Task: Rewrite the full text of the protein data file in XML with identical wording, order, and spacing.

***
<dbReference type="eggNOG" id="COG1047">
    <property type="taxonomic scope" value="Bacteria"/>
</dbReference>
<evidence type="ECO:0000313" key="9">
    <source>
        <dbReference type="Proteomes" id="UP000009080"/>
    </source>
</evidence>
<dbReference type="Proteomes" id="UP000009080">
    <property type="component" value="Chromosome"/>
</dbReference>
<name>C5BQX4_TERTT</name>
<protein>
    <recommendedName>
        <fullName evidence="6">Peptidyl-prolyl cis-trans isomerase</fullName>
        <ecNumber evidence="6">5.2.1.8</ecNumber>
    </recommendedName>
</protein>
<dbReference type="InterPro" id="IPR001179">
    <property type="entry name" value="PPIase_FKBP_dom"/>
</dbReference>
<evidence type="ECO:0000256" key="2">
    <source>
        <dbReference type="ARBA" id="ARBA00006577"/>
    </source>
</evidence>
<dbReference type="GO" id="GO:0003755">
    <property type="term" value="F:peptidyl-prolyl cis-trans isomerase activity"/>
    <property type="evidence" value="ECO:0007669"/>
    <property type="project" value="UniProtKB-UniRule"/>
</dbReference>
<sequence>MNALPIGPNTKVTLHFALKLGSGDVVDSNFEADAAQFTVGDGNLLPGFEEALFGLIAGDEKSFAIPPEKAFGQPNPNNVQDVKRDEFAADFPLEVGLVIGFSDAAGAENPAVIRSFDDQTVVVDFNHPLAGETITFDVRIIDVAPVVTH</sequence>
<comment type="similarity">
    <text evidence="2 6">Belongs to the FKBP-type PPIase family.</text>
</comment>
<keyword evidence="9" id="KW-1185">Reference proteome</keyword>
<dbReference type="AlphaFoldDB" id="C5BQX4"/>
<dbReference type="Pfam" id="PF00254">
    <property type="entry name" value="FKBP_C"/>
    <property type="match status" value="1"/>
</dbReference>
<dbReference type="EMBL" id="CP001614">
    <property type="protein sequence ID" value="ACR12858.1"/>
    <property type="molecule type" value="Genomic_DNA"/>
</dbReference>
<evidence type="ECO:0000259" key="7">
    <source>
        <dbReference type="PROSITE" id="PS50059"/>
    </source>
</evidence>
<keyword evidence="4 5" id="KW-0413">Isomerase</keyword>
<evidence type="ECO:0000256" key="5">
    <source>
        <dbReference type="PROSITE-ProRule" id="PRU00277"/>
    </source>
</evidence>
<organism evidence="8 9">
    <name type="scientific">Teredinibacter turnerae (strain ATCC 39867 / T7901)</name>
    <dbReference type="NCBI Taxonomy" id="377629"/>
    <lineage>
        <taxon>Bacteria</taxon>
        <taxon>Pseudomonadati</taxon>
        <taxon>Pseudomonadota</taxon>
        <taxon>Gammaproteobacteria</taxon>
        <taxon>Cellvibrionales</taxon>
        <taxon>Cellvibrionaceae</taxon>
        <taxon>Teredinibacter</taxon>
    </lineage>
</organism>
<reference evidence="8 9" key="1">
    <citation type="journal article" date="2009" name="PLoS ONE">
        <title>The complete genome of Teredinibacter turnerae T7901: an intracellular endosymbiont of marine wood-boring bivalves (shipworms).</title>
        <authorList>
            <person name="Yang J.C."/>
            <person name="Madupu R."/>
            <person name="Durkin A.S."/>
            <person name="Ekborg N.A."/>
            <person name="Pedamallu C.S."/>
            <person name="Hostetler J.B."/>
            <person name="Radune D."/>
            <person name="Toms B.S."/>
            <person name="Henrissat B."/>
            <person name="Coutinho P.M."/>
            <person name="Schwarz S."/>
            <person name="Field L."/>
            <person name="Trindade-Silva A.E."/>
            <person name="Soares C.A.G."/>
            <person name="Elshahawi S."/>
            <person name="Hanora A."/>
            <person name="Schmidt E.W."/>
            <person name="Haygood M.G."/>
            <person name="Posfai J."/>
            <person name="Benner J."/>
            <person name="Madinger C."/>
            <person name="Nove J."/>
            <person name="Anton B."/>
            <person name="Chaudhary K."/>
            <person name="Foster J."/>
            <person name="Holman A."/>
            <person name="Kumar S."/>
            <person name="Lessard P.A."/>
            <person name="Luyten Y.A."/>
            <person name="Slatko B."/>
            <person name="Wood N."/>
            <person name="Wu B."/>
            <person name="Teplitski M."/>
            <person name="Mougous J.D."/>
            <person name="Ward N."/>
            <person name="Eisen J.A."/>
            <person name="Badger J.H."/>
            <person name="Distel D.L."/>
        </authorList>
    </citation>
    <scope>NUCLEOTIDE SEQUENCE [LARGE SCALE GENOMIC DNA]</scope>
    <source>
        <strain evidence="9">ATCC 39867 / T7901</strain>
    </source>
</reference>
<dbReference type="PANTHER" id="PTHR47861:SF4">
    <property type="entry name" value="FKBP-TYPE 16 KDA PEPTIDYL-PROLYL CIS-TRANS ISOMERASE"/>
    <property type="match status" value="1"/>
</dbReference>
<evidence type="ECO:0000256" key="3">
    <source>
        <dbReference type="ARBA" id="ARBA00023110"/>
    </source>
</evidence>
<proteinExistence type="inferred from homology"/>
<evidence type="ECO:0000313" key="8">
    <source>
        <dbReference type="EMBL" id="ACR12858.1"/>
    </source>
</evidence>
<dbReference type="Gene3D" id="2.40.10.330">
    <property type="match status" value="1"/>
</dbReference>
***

<dbReference type="eggNOG" id="COG1047">
    <property type="taxonomic scope" value="Bacteria"/>
</dbReference>
<evidence type="ECO:0000313" key="9">
    <source>
        <dbReference type="Proteomes" id="UP000009080"/>
    </source>
</evidence>
<dbReference type="Proteomes" id="UP000009080">
    <property type="component" value="Chromosome"/>
</dbReference>
<name>C5BQX4_TERTT</name>
<protein>
    <recommendedName>
        <fullName evidence="6">Peptidyl-prolyl cis-trans isomerase</fullName>
        <ecNumber evidence="6">5.2.1.8</ecNumber>
    </recommendedName>
</protein>
<dbReference type="InterPro" id="IPR001179">
    <property type="entry name" value="PPIase_FKBP_dom"/>
</dbReference>
<evidence type="ECO:0000256" key="2">
    <source>
        <dbReference type="ARBA" id="ARBA00006577"/>
    </source>
</evidence>
<dbReference type="GO" id="GO:0003755">
    <property type="term" value="F:peptidyl-prolyl cis-trans isomerase activity"/>
    <property type="evidence" value="ECO:0007669"/>
    <property type="project" value="UniProtKB-UniRule"/>
</dbReference>
<sequence>MNALPIGPNTKVTLHFALKLGSGDVVDSNFEADAAQFTVGDGNLLPGFEEALFGLIAGDEKSFAIPPEKAFGQPNPNNVQDVKRDEFAADFPLEVGLVIGFSDAAGAENPAVIRSFDDQTVVVDFNHPLAGETITFDVRIIDVAPVVTH</sequence>
<comment type="similarity">
    <text evidence="2 6">Belongs to the FKBP-type PPIase family.</text>
</comment>
<keyword evidence="9" id="KW-1185">Reference proteome</keyword>
<dbReference type="AlphaFoldDB" id="C5BQX4"/>
<dbReference type="Pfam" id="PF00254">
    <property type="entry name" value="FKBP_C"/>
    <property type="match status" value="1"/>
</dbReference>
<dbReference type="EMBL" id="CP001614">
    <property type="protein sequence ID" value="ACR12858.1"/>
    <property type="molecule type" value="Genomic_DNA"/>
</dbReference>
<evidence type="ECO:0000259" key="7">
    <source>
        <dbReference type="PROSITE" id="PS50059"/>
    </source>
</evidence>
<keyword evidence="4 5" id="KW-0413">Isomerase</keyword>
<evidence type="ECO:0000256" key="5">
    <source>
        <dbReference type="PROSITE-ProRule" id="PRU00277"/>
    </source>
</evidence>
<organism evidence="8 9">
    <name type="scientific">Teredinibacter turnerae (strain ATCC 39867 / T7901)</name>
    <dbReference type="NCBI Taxonomy" id="377629"/>
    <lineage>
        <taxon>Bacteria</taxon>
        <taxon>Pseudomonadati</taxon>
        <taxon>Pseudomonadota</taxon>
        <taxon>Gammaproteobacteria</taxon>
        <taxon>Cellvibrionales</taxon>
        <taxon>Cellvibrionaceae</taxon>
        <taxon>Teredinibacter</taxon>
    </lineage>
</organism>
<reference evidence="8 9" key="1">
    <citation type="journal article" date="2009" name="PLoS ONE">
        <title>The complete genome of Teredinibacter turnerae T7901: an intracellular endosymbiont of marine wood-boring bivalves (shipworms).</title>
        <authorList>
            <person name="Yang J.C."/>
            <person name="Madupu R."/>
            <person name="Durkin A.S."/>
            <person name="Ekborg N.A."/>
            <person name="Pedamallu C.S."/>
            <person name="Hostetler J.B."/>
            <person name="Radune D."/>
            <person name="Toms B.S."/>
            <person name="Henrissat B."/>
            <person name="Coutinho P.M."/>
            <person name="Schwarz S."/>
            <person name="Field L."/>
            <person name="Trindade-Silva A.E."/>
            <person name="Soares C.A.G."/>
            <person name="Elshahawi S."/>
            <person name="Hanora A."/>
            <person name="Schmidt E.W."/>
            <person name="Haygood M.G."/>
            <person name="Posfai J."/>
            <person name="Benner J."/>
            <person name="Madinger C."/>
            <person name="Nove J."/>
            <person name="Anton B."/>
            <person name="Chaudhary K."/>
            <person name="Foster J."/>
            <person name="Holman A."/>
            <person name="Kumar S."/>
            <person name="Lessard P.A."/>
            <person name="Luyten Y.A."/>
            <person name="Slatko B."/>
            <person name="Wood N."/>
            <person name="Wu B."/>
            <person name="Teplitski M."/>
            <person name="Mougous J.D."/>
            <person name="Ward N."/>
            <person name="Eisen J.A."/>
            <person name="Badger J.H."/>
            <person name="Distel D.L."/>
        </authorList>
    </citation>
    <scope>NUCLEOTIDE SEQUENCE [LARGE SCALE GENOMIC DNA]</scope>
    <source>
        <strain evidence="9">ATCC 39867 / T7901</strain>
    </source>
</reference>
<dbReference type="PANTHER" id="PTHR47861:SF4">
    <property type="entry name" value="FKBP-TYPE 16 KDA PEPTIDYL-PROLYL CIS-TRANS ISOMERASE"/>
    <property type="match status" value="1"/>
</dbReference>
<evidence type="ECO:0000256" key="3">
    <source>
        <dbReference type="ARBA" id="ARBA00023110"/>
    </source>
</evidence>
<proteinExistence type="inferred from homology"/>
<evidence type="ECO:0000313" key="8">
    <source>
        <dbReference type="EMBL" id="ACR12858.1"/>
    </source>
</evidence>
<dbReference type="Gene3D" id="2.40.10.330">
    <property type="match status" value="1"/>
</dbReference>